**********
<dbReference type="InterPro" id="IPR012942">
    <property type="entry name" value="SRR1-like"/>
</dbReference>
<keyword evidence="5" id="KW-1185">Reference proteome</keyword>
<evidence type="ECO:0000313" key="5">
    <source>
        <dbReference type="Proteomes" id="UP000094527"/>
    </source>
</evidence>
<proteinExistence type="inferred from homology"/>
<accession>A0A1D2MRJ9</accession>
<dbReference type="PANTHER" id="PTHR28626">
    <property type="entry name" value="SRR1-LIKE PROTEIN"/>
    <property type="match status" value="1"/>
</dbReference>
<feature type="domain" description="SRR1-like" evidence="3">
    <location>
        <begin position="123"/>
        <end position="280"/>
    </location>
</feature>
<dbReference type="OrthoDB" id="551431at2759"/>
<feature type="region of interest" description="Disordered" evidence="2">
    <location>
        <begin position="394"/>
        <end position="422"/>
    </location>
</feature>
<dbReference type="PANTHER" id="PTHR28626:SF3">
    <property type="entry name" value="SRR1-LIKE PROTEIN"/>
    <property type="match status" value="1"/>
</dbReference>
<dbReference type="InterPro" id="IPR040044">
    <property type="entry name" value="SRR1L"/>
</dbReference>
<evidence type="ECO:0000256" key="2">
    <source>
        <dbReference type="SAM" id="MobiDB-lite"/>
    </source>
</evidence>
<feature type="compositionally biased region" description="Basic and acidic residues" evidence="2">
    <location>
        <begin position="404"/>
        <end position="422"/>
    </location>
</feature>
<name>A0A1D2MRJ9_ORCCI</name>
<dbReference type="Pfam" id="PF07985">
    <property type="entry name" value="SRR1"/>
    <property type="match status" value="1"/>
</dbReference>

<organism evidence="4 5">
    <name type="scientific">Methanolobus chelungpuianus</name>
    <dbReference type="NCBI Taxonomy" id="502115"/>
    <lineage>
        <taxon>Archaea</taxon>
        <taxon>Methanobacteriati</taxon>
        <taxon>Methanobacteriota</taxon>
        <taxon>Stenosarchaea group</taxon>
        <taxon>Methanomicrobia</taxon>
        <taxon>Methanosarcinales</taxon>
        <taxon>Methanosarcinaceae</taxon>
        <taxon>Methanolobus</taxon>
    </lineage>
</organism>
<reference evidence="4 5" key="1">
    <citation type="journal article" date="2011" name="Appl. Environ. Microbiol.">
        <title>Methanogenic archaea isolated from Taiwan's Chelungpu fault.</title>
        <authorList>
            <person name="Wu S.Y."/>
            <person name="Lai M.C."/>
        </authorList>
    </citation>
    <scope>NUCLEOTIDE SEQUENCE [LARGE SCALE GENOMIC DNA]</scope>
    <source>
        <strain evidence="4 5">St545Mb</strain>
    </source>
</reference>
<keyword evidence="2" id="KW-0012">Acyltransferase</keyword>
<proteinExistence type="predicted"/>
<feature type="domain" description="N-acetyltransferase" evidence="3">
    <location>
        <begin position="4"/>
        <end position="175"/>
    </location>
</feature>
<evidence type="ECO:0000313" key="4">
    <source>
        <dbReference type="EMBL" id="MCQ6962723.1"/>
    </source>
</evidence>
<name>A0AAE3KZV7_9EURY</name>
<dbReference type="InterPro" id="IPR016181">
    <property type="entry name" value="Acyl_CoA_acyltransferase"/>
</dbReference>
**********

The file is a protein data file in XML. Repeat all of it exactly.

<dbReference type="InterPro" id="IPR012942">
    <property type="entry name" value="SRR1-like"/>
</dbReference>
<keyword evidence="5" id="KW-1185">Reference proteome</keyword>
<evidence type="ECO:0000313" key="5">
    <source>
        <dbReference type="Proteomes" id="UP000094527"/>
    </source>
</evidence>
<proteinExistence type="inferred from homology"/>
<accession>A0A1D2MRJ9</accession>
<dbReference type="PANTHER" id="PTHR28626">
    <property type="entry name" value="SRR1-LIKE PROTEIN"/>
    <property type="match status" value="1"/>
</dbReference>
<feature type="domain" description="SRR1-like" evidence="3">
    <location>
        <begin position="123"/>
        <end position="280"/>
    </location>
</feature>
<dbReference type="OrthoDB" id="551431at2759"/>
<feature type="region of interest" description="Disordered" evidence="2">
    <location>
        <begin position="394"/>
        <end position="422"/>
    </location>
</feature>
<dbReference type="PANTHER" id="PTHR28626:SF3">
    <property type="entry name" value="SRR1-LIKE PROTEIN"/>
    <property type="match status" value="1"/>
</dbReference>
<dbReference type="InterPro" id="IPR040044">
    <property type="entry name" value="SRR1L"/>
</dbReference>
<evidence type="ECO:0000256" key="2">
    <source>
        <dbReference type="SAM" id="MobiDB-lite"/>
    </source>
</evidence>
<feature type="compositionally biased region" description="Basic and acidic residues" evidence="2">
    <location>
        <begin position="404"/>
        <end position="422"/>
    </location>
</feature>
<name>A0A1D2MRJ9_ORCCI</name>
<dbReference type="Pfam" id="PF07985">
    <property type="entry name" value="SRR1"/>
    <property type="match status" value="1"/>
</dbReference>

<organism evidence="4 5">
    <name type="scientific">Methanolobus chelungpuianus</name>
    <dbReference type="NCBI Taxonomy" id="502115"/>
    <lineage>
        <taxon>Archaea</taxon>
        <taxon>Methanobacteriati</taxon>
        <taxon>Methanobacteriota</taxon>
        <taxon>Stenosarchaea group</taxon>
        <taxon>Methanomicrobia</taxon>
        <taxon>Methanosarcinales</taxon>
        <taxon>Methanosarcinaceae</taxon>
        <taxon>Methanolobus</taxon>
    </lineage>
</organism>
<reference evidence="4 5" key="1">
    <citation type="journal article" date="2011" name="Appl. Environ. Microbiol.">
        <title>Methanogenic archaea isolated from Taiwan's Chelungpu fault.</title>
        <authorList>
            <person name="Wu S.Y."/>
            <person name="Lai M.C."/>
        </authorList>
    </citation>
    <scope>NUCLEOTIDE SEQUENCE [LARGE SCALE GENOMIC DNA]</scope>
    <source>
        <strain evidence="4 5">St545Mb</strain>
    </source>
</reference>
<keyword evidence="2" id="KW-0012">Acyltransferase</keyword>
<proteinExistence type="predicted"/>
<feature type="domain" description="N-acetyltransferase" evidence="3">
    <location>
        <begin position="4"/>
        <end position="175"/>
    </location>
</feature>
<evidence type="ECO:0000313" key="4">
    <source>
        <dbReference type="EMBL" id="MCQ6962723.1"/>
    </source>
</evidence>
<name>A0AAE3KZV7_9EURY</name>
<dbReference type="InterPro" id="IPR016181">
    <property type="entry name" value="Acyl_CoA_acyltransferase"/>
</dbReference>